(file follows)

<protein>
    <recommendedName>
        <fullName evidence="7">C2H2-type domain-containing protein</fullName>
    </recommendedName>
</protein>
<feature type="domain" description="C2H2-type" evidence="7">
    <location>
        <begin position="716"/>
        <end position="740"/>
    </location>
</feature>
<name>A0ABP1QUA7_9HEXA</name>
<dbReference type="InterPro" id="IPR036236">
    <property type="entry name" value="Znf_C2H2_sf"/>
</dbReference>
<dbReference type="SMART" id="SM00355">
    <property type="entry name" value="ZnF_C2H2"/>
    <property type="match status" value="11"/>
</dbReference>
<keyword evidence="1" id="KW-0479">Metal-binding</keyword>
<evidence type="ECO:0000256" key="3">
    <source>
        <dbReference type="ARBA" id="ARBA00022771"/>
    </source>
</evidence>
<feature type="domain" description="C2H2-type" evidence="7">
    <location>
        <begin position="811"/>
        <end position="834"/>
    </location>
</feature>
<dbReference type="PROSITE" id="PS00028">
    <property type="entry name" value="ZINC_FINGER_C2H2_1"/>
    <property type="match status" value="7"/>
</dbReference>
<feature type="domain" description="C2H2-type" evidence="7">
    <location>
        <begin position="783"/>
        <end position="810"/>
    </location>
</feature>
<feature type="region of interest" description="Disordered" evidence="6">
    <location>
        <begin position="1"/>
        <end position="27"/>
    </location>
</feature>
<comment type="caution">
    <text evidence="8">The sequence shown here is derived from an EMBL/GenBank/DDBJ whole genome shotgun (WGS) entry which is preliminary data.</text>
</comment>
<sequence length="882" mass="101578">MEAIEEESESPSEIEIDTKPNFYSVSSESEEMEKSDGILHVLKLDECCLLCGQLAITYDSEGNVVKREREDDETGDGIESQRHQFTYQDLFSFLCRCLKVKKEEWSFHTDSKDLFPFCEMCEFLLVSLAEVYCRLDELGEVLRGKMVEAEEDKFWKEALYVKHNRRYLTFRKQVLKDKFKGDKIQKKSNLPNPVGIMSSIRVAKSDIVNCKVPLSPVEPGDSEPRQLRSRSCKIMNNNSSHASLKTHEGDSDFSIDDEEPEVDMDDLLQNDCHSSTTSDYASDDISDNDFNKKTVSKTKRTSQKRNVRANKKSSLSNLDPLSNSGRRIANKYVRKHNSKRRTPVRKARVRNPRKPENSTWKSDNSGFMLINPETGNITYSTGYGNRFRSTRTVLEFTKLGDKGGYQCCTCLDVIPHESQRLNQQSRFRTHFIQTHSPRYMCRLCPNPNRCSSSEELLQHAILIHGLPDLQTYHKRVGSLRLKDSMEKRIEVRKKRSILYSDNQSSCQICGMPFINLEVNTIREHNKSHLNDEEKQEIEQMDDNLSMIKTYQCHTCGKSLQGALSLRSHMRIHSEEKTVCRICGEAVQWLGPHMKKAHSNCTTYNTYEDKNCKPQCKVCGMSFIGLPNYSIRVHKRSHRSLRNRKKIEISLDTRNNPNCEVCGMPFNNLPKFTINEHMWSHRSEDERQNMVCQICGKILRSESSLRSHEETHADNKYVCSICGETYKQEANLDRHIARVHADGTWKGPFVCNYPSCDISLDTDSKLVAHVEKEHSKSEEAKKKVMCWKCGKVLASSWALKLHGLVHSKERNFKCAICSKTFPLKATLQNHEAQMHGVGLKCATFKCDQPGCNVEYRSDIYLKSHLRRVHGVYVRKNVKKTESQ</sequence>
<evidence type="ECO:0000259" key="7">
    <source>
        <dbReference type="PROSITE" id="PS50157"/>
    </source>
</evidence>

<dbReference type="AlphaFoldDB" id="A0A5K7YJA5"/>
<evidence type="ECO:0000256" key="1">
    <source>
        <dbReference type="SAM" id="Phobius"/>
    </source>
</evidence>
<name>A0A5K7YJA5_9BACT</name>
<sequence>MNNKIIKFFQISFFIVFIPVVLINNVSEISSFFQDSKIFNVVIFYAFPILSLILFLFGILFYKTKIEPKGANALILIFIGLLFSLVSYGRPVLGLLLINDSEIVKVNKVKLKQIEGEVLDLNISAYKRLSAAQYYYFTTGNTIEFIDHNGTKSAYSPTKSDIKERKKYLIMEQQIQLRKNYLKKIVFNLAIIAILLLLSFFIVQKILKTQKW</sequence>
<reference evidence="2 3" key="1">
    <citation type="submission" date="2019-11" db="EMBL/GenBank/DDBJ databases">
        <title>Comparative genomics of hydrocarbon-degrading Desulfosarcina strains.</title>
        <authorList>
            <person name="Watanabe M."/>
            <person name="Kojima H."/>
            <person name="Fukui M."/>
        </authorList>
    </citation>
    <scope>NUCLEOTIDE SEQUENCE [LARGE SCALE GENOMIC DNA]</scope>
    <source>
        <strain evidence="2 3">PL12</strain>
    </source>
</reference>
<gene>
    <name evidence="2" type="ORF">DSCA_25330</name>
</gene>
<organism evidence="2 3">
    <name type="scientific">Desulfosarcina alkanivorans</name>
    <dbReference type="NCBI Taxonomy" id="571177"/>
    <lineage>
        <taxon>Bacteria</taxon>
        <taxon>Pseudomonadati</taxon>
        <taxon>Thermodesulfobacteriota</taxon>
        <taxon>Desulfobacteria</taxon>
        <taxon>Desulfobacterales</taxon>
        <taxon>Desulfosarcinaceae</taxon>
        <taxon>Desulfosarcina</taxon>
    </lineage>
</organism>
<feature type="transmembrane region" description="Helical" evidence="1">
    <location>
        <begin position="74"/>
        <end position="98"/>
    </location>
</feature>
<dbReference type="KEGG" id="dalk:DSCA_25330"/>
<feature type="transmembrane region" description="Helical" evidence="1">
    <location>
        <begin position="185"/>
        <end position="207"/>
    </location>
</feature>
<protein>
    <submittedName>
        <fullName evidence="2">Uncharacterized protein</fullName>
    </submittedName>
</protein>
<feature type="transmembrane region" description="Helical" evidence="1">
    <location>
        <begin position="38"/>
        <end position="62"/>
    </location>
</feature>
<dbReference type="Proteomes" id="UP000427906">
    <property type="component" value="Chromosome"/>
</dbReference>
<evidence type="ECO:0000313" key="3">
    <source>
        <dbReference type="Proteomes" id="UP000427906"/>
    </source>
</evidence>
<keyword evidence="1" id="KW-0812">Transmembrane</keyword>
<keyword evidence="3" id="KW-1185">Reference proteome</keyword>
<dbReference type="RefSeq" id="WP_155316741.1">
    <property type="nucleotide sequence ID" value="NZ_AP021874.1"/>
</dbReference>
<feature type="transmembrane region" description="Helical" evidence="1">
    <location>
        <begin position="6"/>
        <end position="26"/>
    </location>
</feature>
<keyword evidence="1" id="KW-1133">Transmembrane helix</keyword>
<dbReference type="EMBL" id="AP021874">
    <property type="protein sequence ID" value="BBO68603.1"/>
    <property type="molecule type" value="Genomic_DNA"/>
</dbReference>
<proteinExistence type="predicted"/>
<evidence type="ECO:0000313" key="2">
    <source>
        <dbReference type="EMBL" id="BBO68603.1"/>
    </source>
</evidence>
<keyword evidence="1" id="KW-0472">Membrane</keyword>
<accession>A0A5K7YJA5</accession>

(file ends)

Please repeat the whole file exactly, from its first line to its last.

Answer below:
<protein>
    <recommendedName>
        <fullName evidence="7">C2H2-type domain-containing protein</fullName>
    </recommendedName>
</protein>
<feature type="domain" description="C2H2-type" evidence="7">
    <location>
        <begin position="716"/>
        <end position="740"/>
    </location>
</feature>
<name>A0ABP1QUA7_9HEXA</name>
<dbReference type="InterPro" id="IPR036236">
    <property type="entry name" value="Znf_C2H2_sf"/>
</dbReference>
<dbReference type="SMART" id="SM00355">
    <property type="entry name" value="ZnF_C2H2"/>
    <property type="match status" value="11"/>
</dbReference>
<keyword evidence="1" id="KW-0479">Metal-binding</keyword>
<evidence type="ECO:0000256" key="3">
    <source>
        <dbReference type="ARBA" id="ARBA00022771"/>
    </source>
</evidence>
<feature type="domain" description="C2H2-type" evidence="7">
    <location>
        <begin position="811"/>
        <end position="834"/>
    </location>
</feature>
<dbReference type="PROSITE" id="PS00028">
    <property type="entry name" value="ZINC_FINGER_C2H2_1"/>
    <property type="match status" value="7"/>
</dbReference>
<feature type="domain" description="C2H2-type" evidence="7">
    <location>
        <begin position="783"/>
        <end position="810"/>
    </location>
</feature>
<feature type="region of interest" description="Disordered" evidence="6">
    <location>
        <begin position="1"/>
        <end position="27"/>
    </location>
</feature>
<comment type="caution">
    <text evidence="8">The sequence shown here is derived from an EMBL/GenBank/DDBJ whole genome shotgun (WGS) entry which is preliminary data.</text>
</comment>
<sequence length="882" mass="101578">MEAIEEESESPSEIEIDTKPNFYSVSSESEEMEKSDGILHVLKLDECCLLCGQLAITYDSEGNVVKREREDDETGDGIESQRHQFTYQDLFSFLCRCLKVKKEEWSFHTDSKDLFPFCEMCEFLLVSLAEVYCRLDELGEVLRGKMVEAEEDKFWKEALYVKHNRRYLTFRKQVLKDKFKGDKIQKKSNLPNPVGIMSSIRVAKSDIVNCKVPLSPVEPGDSEPRQLRSRSCKIMNNNSSHASLKTHEGDSDFSIDDEEPEVDMDDLLQNDCHSSTTSDYASDDISDNDFNKKTVSKTKRTSQKRNVRANKKSSLSNLDPLSNSGRRIANKYVRKHNSKRRTPVRKARVRNPRKPENSTWKSDNSGFMLINPETGNITYSTGYGNRFRSTRTVLEFTKLGDKGGYQCCTCLDVIPHESQRLNQQSRFRTHFIQTHSPRYMCRLCPNPNRCSSSEELLQHAILIHGLPDLQTYHKRVGSLRLKDSMEKRIEVRKKRSILYSDNQSSCQICGMPFINLEVNTIREHNKSHLNDEEKQEIEQMDDNLSMIKTYQCHTCGKSLQGALSLRSHMRIHSEEKTVCRICGEAVQWLGPHMKKAHSNCTTYNTYEDKNCKPQCKVCGMSFIGLPNYSIRVHKRSHRSLRNRKKIEISLDTRNNPNCEVCGMPFNNLPKFTINEHMWSHRSEDERQNMVCQICGKILRSESSLRSHEETHADNKYVCSICGETYKQEANLDRHIARVHADGTWKGPFVCNYPSCDISLDTDSKLVAHVEKEHSKSEEAKKKVMCWKCGKVLASSWALKLHGLVHSKERNFKCAICSKTFPLKATLQNHEAQMHGVGLKCATFKCDQPGCNVEYRSDIYLKSHLRRVHGVYVRKNVKKTESQ</sequence>
<evidence type="ECO:0000259" key="7">
    <source>
        <dbReference type="PROSITE" id="PS50157"/>
    </source>
</evidence>

<dbReference type="AlphaFoldDB" id="A0A5K7YJA5"/>
<evidence type="ECO:0000256" key="1">
    <source>
        <dbReference type="SAM" id="Phobius"/>
    </source>
</evidence>
<name>A0A5K7YJA5_9BACT</name>
<sequence>MNNKIIKFFQISFFIVFIPVVLINNVSEISSFFQDSKIFNVVIFYAFPILSLILFLFGILFYKTKIEPKGANALILIFIGLLFSLVSYGRPVLGLLLINDSEIVKVNKVKLKQIEGEVLDLNISAYKRLSAAQYYYFTTGNTIEFIDHNGTKSAYSPTKSDIKERKKYLIMEQQIQLRKNYLKKIVFNLAIIAILLLLSFFIVQKILKTQKW</sequence>
<reference evidence="2 3" key="1">
    <citation type="submission" date="2019-11" db="EMBL/GenBank/DDBJ databases">
        <title>Comparative genomics of hydrocarbon-degrading Desulfosarcina strains.</title>
        <authorList>
            <person name="Watanabe M."/>
            <person name="Kojima H."/>
            <person name="Fukui M."/>
        </authorList>
    </citation>
    <scope>NUCLEOTIDE SEQUENCE [LARGE SCALE GENOMIC DNA]</scope>
    <source>
        <strain evidence="2 3">PL12</strain>
    </source>
</reference>
<gene>
    <name evidence="2" type="ORF">DSCA_25330</name>
</gene>
<organism evidence="2 3">
    <name type="scientific">Desulfosarcina alkanivorans</name>
    <dbReference type="NCBI Taxonomy" id="571177"/>
    <lineage>
        <taxon>Bacteria</taxon>
        <taxon>Pseudomonadati</taxon>
        <taxon>Thermodesulfobacteriota</taxon>
        <taxon>Desulfobacteria</taxon>
        <taxon>Desulfobacterales</taxon>
        <taxon>Desulfosarcinaceae</taxon>
        <taxon>Desulfosarcina</taxon>
    </lineage>
</organism>
<feature type="transmembrane region" description="Helical" evidence="1">
    <location>
        <begin position="74"/>
        <end position="98"/>
    </location>
</feature>
<dbReference type="KEGG" id="dalk:DSCA_25330"/>
<feature type="transmembrane region" description="Helical" evidence="1">
    <location>
        <begin position="185"/>
        <end position="207"/>
    </location>
</feature>
<protein>
    <submittedName>
        <fullName evidence="2">Uncharacterized protein</fullName>
    </submittedName>
</protein>
<feature type="transmembrane region" description="Helical" evidence="1">
    <location>
        <begin position="38"/>
        <end position="62"/>
    </location>
</feature>
<dbReference type="Proteomes" id="UP000427906">
    <property type="component" value="Chromosome"/>
</dbReference>
<evidence type="ECO:0000313" key="3">
    <source>
        <dbReference type="Proteomes" id="UP000427906"/>
    </source>
</evidence>
<keyword evidence="1" id="KW-0812">Transmembrane</keyword>
<keyword evidence="3" id="KW-1185">Reference proteome</keyword>
<dbReference type="RefSeq" id="WP_155316741.1">
    <property type="nucleotide sequence ID" value="NZ_AP021874.1"/>
</dbReference>
<feature type="transmembrane region" description="Helical" evidence="1">
    <location>
        <begin position="6"/>
        <end position="26"/>
    </location>
</feature>
<keyword evidence="1" id="KW-1133">Transmembrane helix</keyword>
<dbReference type="EMBL" id="AP021874">
    <property type="protein sequence ID" value="BBO68603.1"/>
    <property type="molecule type" value="Genomic_DNA"/>
</dbReference>
<proteinExistence type="predicted"/>
<evidence type="ECO:0000313" key="2">
    <source>
        <dbReference type="EMBL" id="BBO68603.1"/>
    </source>
</evidence>
<keyword evidence="1" id="KW-0472">Membrane</keyword>
<accession>A0A5K7YJA5</accession>